Trade tensions, central bank policies and corporate profitability will shape the investment outlook in Q3:2018
Global equities were flat on a weekly basis (MSCI World: +0.1% wow | +0.6% ytd), as robust corporate earnings and positive economic data were offset by trade-related uncertainty. Year-to-date, US equities have over-performed, particularly since early April due to stronger fundamentals (see graph below).
Emerging market equities continued to lag their developed peers (-0.5% vs +0.2% wow in $ terms). Mounting trade tensions that, if escalated, could result in slower global trade and growth, have weighed on the EM performance (-7.6% year-to-date vs +1.7% for DM) on top of a stronger USD (negative for EM assets).
In contrast, (i) attractive valuations, with the MSCI EM 12-mth Forward PE at 11.3x vs a 15-year average of 11x (reflecting a 27% discount relative to MSCI DM PE vs a 15-year average discount of 23%), and (ii) favorable positioning from a contrarian view (as investors appear neutral to underweight) could support EM assets if trade concerns do not lead to a full-blown trade war or if Fed policy turns dovish.
Regarding the rest of 2018, global growth is expected to continue at a firm pace, with US GDP growth expected at a solid 4% qoq saar in Q2:2018 (due on July 27th). Corporate profitability also remains healthy, with expected MSCI AC World EPS growth of 15.6% yoy in 2018 from 17.1% yoy in 2017 (see page 3).
Moreover, consensus expectations for euro area and Japanese EPS growth appear conservative (7% yoy and 3% yoy, respectively) in light of the recent stabilization in economic data and FX depreciation. Note that euro area manufacturing PMIs for July (55.1) stabilized following sharp declines between December (60.5) and June (54.9), albeit the services sector (54.4) came out below expectations.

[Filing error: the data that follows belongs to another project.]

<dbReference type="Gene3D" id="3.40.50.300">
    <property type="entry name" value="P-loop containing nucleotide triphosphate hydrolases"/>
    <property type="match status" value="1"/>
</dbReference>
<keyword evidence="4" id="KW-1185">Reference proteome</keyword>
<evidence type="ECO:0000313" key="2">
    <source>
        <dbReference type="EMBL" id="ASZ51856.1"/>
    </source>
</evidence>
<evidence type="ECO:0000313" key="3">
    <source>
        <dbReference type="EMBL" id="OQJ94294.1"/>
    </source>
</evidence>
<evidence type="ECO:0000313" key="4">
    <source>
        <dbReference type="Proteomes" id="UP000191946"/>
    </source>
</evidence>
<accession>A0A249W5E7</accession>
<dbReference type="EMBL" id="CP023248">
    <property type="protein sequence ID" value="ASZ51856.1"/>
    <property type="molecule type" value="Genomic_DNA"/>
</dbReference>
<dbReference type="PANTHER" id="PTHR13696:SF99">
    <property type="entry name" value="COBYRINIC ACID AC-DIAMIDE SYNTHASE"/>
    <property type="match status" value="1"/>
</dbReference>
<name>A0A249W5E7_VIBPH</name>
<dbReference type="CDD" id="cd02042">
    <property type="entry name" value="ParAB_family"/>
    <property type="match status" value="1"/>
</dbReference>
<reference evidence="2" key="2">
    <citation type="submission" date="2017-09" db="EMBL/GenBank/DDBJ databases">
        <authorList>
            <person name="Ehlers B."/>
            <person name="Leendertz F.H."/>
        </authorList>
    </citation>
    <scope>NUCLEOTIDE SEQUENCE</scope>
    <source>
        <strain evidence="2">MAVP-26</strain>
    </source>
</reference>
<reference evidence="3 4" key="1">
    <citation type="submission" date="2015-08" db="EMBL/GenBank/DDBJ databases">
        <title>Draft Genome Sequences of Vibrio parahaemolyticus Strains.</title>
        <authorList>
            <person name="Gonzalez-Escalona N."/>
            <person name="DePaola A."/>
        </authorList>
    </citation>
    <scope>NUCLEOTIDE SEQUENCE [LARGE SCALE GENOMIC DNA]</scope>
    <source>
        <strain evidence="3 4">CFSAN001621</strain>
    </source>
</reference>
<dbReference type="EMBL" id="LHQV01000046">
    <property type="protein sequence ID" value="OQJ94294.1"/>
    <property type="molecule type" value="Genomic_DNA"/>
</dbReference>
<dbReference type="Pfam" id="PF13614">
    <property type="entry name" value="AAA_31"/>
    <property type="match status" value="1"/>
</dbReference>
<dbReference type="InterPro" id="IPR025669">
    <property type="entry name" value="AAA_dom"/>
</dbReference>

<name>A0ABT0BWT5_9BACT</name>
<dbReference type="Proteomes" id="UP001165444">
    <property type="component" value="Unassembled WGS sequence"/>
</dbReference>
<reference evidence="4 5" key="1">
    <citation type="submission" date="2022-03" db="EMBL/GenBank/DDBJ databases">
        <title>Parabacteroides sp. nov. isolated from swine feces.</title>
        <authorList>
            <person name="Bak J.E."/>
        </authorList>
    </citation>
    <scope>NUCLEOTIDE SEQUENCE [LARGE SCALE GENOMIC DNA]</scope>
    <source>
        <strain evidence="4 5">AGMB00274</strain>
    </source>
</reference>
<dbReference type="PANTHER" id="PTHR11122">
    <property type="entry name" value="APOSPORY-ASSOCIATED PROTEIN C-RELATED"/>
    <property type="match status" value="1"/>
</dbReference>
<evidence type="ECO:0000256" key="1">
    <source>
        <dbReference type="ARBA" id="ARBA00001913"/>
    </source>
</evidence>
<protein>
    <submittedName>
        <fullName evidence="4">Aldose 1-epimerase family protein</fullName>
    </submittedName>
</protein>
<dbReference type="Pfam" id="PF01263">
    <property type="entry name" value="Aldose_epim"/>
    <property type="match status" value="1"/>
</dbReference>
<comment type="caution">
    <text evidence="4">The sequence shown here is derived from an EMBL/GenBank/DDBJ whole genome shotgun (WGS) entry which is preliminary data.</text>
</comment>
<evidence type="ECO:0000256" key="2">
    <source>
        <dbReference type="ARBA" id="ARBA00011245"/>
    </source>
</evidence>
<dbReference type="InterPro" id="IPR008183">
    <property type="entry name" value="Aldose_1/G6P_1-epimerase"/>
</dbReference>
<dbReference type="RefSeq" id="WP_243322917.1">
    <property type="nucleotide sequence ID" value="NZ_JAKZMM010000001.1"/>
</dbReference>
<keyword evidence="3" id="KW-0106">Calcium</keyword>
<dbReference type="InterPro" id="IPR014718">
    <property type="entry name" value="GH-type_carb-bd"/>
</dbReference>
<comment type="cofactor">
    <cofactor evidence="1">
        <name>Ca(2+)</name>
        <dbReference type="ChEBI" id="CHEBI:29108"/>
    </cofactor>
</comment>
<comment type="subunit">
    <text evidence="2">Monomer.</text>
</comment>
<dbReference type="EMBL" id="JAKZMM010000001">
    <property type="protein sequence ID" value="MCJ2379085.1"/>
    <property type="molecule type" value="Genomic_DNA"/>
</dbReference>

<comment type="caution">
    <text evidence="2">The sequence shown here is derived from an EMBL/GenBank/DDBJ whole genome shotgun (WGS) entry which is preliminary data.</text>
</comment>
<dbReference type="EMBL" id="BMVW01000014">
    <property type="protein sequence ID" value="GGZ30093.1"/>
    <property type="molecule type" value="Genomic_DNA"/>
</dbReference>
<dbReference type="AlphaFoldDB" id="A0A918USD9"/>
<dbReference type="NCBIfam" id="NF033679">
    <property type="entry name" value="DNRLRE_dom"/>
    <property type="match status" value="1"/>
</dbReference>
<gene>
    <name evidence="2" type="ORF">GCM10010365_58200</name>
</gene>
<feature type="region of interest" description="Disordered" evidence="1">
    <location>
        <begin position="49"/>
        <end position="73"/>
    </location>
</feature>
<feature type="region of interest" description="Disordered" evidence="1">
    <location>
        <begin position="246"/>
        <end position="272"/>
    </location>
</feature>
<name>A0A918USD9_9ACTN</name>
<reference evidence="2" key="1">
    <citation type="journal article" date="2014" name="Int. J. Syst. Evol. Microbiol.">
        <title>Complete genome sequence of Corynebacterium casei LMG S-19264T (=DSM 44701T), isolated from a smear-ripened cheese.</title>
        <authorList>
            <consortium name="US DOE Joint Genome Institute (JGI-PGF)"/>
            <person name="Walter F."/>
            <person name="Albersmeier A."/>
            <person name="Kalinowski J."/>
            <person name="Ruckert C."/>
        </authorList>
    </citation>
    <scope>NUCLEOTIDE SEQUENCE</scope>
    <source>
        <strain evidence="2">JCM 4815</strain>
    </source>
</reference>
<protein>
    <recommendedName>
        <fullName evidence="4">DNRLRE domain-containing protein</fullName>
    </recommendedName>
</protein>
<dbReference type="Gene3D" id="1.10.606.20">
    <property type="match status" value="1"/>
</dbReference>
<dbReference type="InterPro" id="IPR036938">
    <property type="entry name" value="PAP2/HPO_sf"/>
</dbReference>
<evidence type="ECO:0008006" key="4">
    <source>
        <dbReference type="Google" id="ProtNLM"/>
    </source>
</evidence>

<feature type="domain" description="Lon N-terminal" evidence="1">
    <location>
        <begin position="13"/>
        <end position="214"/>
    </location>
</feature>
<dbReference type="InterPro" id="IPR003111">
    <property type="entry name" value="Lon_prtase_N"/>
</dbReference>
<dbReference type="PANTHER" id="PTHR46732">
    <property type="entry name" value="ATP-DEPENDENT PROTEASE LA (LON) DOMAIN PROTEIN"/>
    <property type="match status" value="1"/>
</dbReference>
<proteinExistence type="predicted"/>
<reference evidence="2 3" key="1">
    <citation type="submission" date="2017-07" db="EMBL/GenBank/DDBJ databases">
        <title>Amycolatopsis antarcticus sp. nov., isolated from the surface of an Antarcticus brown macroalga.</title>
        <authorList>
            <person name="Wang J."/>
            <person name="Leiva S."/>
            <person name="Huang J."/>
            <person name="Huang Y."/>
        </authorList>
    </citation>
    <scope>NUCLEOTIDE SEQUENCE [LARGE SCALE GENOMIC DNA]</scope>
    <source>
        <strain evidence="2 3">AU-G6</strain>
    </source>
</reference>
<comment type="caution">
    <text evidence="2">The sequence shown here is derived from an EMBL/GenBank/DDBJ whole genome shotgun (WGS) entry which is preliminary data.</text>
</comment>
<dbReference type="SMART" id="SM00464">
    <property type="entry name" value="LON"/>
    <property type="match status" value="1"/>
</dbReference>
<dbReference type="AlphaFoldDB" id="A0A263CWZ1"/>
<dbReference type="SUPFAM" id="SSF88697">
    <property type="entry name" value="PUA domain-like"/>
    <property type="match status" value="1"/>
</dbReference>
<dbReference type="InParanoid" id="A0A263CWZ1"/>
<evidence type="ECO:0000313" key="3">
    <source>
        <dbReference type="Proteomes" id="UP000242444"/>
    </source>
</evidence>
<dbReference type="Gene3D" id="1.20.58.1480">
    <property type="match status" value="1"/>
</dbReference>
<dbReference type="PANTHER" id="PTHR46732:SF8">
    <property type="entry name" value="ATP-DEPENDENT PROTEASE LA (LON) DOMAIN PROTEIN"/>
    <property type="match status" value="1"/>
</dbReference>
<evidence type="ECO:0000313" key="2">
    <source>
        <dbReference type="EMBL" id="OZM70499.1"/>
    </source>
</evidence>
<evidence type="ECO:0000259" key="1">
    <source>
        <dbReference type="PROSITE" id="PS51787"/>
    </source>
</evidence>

On the other hand, however, higher tariffs on US imports and retaliation from major partners, if escalated from the current relatively low levels, could hurt corporate profitability through lower exports and higher input costs, thus undermining investor confidence. According to our estimates, tariffs of c. $158bn or 0.9% of world exports have been implemented, so far, with $559bn in the pipeline (3.3% of world exports).
Quantitative tightening is also a cause for concern. Note that combined net asset purchases by the Fed (-$423bn in 2019), Bank of Japan (+$282bn in 2019) and ECB ($0bn in 2019) are expected to turn negative in 2019 (see graph below). No change regarding interest rates and QE (which ends in January 2019) is expected at the ECB meeting on July 26th.
As a result, we have adapted our equities’ allocation to benchmark (Neutral), maintaining our overweight position in cash, as a hedge, as well as a way of being tactical (see Asset Allocation page 4). USD cash appears attractive, with the 3-month UST bill yielding 1.97% and surpassing the S&P500’s dividend yield (1.91%) for the first time since 2008. Government bond values are expected to continue to decline due to better growth, expansionary fiscal policies and less central bank support, albeit the 10-Yr US Treasury yield at 3% appears to trigger strong demand from investors.